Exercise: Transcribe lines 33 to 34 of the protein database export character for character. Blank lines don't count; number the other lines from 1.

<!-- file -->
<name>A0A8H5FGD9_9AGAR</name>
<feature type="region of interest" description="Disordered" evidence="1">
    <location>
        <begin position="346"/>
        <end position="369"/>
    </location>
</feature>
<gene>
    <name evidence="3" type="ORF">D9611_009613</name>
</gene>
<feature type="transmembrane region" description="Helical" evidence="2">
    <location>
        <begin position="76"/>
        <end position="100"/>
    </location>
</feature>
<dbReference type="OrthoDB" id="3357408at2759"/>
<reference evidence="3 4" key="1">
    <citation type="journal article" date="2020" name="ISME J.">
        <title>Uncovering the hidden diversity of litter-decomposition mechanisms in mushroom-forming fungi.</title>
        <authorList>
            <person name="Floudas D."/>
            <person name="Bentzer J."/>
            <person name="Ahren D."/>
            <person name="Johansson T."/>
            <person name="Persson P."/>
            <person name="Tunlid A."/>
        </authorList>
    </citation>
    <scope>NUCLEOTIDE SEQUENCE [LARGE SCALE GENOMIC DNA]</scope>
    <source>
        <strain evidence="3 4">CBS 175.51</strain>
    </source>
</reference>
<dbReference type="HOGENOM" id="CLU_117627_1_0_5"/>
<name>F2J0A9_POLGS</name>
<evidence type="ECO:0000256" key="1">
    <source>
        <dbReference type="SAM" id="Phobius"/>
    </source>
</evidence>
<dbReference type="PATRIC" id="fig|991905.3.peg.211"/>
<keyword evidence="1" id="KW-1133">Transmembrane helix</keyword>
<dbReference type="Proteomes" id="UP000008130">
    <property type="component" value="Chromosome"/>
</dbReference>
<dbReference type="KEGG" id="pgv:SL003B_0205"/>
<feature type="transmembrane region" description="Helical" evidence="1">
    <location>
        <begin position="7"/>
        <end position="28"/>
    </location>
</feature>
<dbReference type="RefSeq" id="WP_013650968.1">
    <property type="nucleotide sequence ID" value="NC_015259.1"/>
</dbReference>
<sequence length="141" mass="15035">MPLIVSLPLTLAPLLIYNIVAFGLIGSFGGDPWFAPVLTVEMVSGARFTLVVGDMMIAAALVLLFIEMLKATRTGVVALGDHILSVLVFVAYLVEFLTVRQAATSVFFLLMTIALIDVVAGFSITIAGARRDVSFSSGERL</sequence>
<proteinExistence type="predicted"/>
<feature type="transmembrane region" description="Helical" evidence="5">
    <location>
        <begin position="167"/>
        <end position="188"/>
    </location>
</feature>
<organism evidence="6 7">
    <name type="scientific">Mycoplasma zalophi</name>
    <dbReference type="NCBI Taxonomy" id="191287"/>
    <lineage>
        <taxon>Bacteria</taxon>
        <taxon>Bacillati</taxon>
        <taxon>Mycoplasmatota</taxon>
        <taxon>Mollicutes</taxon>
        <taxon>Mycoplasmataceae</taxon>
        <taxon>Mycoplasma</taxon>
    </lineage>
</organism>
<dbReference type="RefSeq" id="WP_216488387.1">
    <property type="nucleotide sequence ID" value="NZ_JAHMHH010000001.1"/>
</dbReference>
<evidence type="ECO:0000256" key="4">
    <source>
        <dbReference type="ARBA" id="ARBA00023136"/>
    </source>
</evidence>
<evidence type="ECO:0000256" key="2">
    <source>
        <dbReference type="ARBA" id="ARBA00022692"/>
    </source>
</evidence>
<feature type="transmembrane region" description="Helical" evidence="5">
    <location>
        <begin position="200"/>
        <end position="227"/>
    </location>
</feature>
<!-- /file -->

    </source>
</reference>